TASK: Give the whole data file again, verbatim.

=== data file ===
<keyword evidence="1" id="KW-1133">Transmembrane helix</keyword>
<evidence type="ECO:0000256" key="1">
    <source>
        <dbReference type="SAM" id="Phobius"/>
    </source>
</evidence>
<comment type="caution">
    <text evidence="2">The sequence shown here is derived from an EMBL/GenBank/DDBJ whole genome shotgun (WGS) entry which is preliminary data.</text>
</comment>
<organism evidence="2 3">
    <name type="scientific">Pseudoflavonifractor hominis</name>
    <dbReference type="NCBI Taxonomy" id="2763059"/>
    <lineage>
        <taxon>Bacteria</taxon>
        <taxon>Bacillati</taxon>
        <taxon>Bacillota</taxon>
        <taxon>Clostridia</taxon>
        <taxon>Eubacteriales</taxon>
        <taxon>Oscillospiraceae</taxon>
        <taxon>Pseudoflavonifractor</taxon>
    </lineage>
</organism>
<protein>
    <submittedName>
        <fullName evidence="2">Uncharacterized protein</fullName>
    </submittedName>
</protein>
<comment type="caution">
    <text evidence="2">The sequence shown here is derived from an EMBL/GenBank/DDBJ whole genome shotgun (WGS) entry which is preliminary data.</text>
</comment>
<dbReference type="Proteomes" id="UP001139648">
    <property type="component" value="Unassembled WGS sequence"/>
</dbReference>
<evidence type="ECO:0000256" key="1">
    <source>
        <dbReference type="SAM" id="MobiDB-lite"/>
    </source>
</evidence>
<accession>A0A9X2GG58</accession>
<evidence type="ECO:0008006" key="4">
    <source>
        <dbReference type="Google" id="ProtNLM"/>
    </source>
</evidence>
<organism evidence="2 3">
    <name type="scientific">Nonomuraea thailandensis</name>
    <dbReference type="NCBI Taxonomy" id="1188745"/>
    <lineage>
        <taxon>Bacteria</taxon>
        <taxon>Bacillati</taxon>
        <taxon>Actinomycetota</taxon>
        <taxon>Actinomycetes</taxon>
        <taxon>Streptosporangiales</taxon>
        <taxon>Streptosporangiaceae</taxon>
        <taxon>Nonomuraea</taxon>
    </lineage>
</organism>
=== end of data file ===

<keyword evidence="1" id="KW-1133">Transmembrane helix</keyword>
<evidence type="ECO:0000256" key="1">
    <source>
        <dbReference type="SAM" id="Phobius"/>
    </source>
</evidence>
<comment type="caution">
    <text evidence="2">The sequence shown here is derived from an EMBL/GenBank/DDBJ whole genome shotgun (WGS) entry which is preliminary data.</text>
</comment>
<organism evidence="2 3">
    <name type="scientific">Pseudoflavonifractor hominis</name>
    <dbReference type="NCBI Taxonomy" id="2763059"/>
    <lineage>
        <taxon>Bacteria</taxon>
        <taxon>Bacillati</taxon>
        <taxon>Bacillota</taxon>
        <taxon>Clostridia</taxon>
        <taxon>Eubacteriales</taxon>
        <taxon>Oscillospiraceae</taxon>
        <taxon>Pseudoflavonifractor</taxon>
    </lineage>
</organism>
<protein>
    <submittedName>
        <fullName evidence="2">Uncharacterized protein</fullName>
    </submittedName>
</protein>
<comment type="caution">
    <text evidence="2">The sequence shown here is derived from an EMBL/GenBank/DDBJ whole genome shotgun (WGS) entry which is preliminary data.</text>
</comment>
<dbReference type="Proteomes" id="UP001139648">
    <property type="component" value="Unassembled WGS sequence"/>
</dbReference>
<evidence type="ECO:0000256" key="1">
    <source>
        <dbReference type="SAM" id="MobiDB-lite"/>
    </source>
</evidence>
<accession>A0A9X2GG58</accession>
<evidence type="ECO:0008006" key="4">
    <source>
        <dbReference type="Google" id="ProtNLM"/>
    </source>
</evidence>
<organism evidence="2 3">
    <name type="scientific">Nonomuraea thailandensis</name>
    <dbReference type="NCBI Taxonomy" id="1188745"/>
    <lineage>
        <taxon>Bacteria</taxon>
        <taxon>Bacillati</taxon>
        <taxon>Actinomycetota</taxon>
        <taxon>Actinomycetes</taxon>
        <taxon>Streptosporangiales</taxon>
        <taxon>Streptosporangiaceae</taxon>
        <taxon>Nonomuraea</taxon>
    </lineage>
</organism>